After three years, the Anne Arundel County, Maryland, community finally had a verdict on the Capital Gazette shooting, and local leaders are sharing their reactions and remembering the five people who were killed.
Five staffers who worked at the newspaper in Annapolis were killed in 2018, after a man with a long-standing grudge against the publication burst into the newsroom with a gun. On Thursday, a jury found him criminally responsible, all but ensuring that he will spend the rest of his life in prison.
State Sen. Sarah Elfreth remembered knocking on journalist Wendi Winters’ door during her first campaign.
“They’re more than just journalists, they’re neighbors,” Elfreth said.
Elfreth said the newspaper staff, in addition to writing about the State House and the goings-on at the state Capitol, wrote about Little League and high school games.
“These were people who knew our lives and, and gave those lives a voice for a lot of years,” Elfreth said.
The shooting shook the community, and Elfreth brought up keeping guns out of the hands of people who intend to commit violence.
“Looking at his record and looking at the threats and looking at, you know, his history of … verbal violence. This was somewhat predictable, and we didn’t have the right laws on the books … Now we have the Red flag law,” Elfreth said.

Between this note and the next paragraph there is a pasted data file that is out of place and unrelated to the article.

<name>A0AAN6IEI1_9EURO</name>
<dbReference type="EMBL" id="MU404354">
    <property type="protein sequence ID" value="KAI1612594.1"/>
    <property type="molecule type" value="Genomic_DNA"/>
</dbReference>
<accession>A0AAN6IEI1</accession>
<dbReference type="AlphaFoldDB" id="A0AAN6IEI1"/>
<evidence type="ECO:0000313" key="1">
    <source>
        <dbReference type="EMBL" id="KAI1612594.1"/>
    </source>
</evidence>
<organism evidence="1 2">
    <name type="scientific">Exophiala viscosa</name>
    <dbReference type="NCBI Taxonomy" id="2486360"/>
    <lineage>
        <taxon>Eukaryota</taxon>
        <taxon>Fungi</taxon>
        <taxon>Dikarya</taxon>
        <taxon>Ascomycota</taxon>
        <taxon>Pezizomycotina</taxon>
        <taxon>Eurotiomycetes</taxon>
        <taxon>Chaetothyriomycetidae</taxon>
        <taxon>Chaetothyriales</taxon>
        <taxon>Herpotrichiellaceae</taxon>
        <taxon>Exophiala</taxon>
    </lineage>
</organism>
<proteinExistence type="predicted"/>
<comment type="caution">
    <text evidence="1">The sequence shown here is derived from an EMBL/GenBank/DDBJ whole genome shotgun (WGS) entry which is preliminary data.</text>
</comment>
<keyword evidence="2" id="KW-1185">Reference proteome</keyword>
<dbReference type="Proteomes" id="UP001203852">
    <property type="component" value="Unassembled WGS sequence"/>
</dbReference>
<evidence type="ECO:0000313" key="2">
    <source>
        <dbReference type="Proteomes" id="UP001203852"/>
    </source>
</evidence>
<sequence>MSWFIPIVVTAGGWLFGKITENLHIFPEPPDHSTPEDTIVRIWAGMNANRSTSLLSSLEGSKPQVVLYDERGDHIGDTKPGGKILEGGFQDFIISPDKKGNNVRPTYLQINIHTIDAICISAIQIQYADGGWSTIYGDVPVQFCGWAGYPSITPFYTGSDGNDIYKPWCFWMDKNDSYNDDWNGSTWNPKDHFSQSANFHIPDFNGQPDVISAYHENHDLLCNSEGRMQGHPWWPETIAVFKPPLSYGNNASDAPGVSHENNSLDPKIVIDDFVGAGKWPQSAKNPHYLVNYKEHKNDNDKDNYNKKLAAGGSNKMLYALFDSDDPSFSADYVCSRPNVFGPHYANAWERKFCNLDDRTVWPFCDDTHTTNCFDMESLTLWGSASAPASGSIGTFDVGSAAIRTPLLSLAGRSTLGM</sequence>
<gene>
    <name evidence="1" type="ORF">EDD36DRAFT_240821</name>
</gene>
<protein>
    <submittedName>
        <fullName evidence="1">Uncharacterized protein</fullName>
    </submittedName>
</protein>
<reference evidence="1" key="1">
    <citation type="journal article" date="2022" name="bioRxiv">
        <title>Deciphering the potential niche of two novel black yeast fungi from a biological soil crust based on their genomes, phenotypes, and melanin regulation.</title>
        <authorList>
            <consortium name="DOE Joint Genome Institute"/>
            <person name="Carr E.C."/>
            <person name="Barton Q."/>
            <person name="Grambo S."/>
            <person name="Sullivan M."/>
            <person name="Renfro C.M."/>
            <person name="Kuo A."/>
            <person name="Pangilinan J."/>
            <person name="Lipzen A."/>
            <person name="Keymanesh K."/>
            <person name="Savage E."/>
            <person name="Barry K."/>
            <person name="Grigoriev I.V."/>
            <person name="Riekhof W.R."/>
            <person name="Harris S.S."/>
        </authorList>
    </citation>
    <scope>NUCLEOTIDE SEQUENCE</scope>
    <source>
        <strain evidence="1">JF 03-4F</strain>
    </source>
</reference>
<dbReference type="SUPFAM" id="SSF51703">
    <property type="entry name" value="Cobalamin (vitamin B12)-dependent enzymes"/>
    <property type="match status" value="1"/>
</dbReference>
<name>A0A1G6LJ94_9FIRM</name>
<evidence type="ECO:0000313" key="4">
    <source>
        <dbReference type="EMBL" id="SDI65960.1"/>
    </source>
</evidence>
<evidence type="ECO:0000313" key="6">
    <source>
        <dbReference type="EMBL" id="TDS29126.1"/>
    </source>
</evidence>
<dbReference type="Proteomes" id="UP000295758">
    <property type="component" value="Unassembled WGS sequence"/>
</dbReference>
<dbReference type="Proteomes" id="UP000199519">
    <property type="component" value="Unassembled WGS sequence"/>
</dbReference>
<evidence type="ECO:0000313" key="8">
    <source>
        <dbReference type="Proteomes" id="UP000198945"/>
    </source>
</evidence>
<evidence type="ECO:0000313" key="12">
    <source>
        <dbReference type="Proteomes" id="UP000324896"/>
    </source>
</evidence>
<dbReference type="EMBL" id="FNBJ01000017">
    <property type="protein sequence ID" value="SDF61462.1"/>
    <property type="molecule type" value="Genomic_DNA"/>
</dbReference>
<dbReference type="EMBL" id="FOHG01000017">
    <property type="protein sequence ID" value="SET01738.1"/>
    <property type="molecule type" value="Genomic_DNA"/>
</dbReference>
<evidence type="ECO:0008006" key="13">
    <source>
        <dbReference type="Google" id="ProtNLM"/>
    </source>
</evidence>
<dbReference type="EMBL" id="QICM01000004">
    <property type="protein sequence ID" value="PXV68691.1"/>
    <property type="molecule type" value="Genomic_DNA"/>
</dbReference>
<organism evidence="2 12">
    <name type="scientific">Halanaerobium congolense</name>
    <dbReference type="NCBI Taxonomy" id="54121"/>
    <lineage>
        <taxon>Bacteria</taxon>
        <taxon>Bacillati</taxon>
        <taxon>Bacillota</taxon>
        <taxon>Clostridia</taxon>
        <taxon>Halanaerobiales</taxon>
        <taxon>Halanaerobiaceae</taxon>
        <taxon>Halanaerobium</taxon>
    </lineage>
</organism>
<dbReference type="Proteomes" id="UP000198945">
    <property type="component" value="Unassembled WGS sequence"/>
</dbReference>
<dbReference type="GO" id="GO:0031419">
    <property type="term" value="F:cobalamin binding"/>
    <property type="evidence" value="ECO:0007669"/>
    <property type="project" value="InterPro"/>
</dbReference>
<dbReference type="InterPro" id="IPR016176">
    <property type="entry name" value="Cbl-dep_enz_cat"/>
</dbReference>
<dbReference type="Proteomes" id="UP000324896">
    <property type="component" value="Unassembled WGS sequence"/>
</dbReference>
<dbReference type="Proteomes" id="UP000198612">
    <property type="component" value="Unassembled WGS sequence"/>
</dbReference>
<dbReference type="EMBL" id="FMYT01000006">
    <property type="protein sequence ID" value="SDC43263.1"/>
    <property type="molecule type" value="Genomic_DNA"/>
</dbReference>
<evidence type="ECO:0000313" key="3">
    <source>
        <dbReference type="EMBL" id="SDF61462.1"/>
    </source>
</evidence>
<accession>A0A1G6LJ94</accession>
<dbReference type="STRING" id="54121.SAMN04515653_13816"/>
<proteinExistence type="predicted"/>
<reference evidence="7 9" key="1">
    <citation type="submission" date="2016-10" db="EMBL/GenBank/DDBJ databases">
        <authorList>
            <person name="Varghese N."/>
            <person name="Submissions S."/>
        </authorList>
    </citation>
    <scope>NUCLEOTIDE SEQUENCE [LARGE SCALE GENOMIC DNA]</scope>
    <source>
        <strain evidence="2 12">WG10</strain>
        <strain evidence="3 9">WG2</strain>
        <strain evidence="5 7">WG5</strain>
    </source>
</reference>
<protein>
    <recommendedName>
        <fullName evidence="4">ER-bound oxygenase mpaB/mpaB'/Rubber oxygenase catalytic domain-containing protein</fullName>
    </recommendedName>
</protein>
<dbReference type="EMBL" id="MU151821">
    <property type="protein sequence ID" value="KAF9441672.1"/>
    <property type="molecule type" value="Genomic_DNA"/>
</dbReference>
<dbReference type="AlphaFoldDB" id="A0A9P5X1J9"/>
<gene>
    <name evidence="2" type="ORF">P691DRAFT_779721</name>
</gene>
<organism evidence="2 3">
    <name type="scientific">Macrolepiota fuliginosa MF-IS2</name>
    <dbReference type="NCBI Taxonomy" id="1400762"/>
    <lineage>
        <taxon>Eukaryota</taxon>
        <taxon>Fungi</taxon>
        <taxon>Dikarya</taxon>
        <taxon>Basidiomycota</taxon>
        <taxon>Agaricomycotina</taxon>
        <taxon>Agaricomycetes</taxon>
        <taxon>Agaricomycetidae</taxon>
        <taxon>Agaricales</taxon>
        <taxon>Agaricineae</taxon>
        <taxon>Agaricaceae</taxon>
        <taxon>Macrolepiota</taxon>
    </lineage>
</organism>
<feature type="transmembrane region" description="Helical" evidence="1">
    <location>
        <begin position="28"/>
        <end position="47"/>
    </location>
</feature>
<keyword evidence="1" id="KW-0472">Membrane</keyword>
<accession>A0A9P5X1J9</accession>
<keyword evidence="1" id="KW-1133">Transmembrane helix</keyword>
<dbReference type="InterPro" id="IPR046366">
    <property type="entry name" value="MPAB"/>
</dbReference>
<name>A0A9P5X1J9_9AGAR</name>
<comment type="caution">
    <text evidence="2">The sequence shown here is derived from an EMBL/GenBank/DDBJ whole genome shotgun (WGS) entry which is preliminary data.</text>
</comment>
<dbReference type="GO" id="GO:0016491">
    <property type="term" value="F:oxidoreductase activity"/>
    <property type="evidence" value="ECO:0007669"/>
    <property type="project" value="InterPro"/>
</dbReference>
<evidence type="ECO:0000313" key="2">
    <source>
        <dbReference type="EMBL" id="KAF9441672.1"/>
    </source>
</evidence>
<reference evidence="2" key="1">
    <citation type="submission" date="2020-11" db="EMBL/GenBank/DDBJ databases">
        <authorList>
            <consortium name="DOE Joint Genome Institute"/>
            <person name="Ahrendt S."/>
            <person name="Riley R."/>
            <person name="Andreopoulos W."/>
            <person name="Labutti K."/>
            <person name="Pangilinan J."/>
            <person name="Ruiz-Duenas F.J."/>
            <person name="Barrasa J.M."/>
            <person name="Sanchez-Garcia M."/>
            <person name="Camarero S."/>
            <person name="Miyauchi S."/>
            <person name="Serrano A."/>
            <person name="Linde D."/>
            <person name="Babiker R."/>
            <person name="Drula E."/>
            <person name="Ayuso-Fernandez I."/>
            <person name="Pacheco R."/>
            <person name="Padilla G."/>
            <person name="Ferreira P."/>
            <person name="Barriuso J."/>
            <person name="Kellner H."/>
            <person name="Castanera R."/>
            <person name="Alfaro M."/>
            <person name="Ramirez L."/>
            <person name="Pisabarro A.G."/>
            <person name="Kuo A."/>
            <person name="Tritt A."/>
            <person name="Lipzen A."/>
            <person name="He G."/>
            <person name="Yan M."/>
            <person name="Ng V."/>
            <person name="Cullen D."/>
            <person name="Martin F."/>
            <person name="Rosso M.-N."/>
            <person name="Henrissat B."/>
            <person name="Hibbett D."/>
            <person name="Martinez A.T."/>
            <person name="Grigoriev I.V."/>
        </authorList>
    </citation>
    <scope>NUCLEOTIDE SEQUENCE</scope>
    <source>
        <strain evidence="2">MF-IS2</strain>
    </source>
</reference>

Elfreth hopes the verdict brings some relief to the tight-knit community that have all been touched by what happened.
The first art exhibit at the new Michael E. Busch Annapolis Library is called “Journalists Matter: Faces of the Capital Gazette.” It features the work of photojournalist Paul Gillespie and runs through July 30.
Anne Arundel County Public Library spokeswoman Christine Feldmann said patrons who come in and see the images tear up.
“They sigh and they put their hands over their hearts. They are emotionally touched by these striking images,” Feldmann said.
Feldmann said the Capital Gazette is the “hometown voice … They’re in our neighborhoods, you know. They’re our friends and neighbors. They’re our colleagues. This is not an organization that had people far removed from their subjects. These people were living in our community, and working in our community. So it’s very personal to us here in Annapolis.”
U.S. Rep. Anthony Brown, who represents Anne Arundel County, said the verdict “brings us closer to a resolution for the victim’s families, their colleagues and our community.”
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WTOP’s Kate Ryan contributed to this report.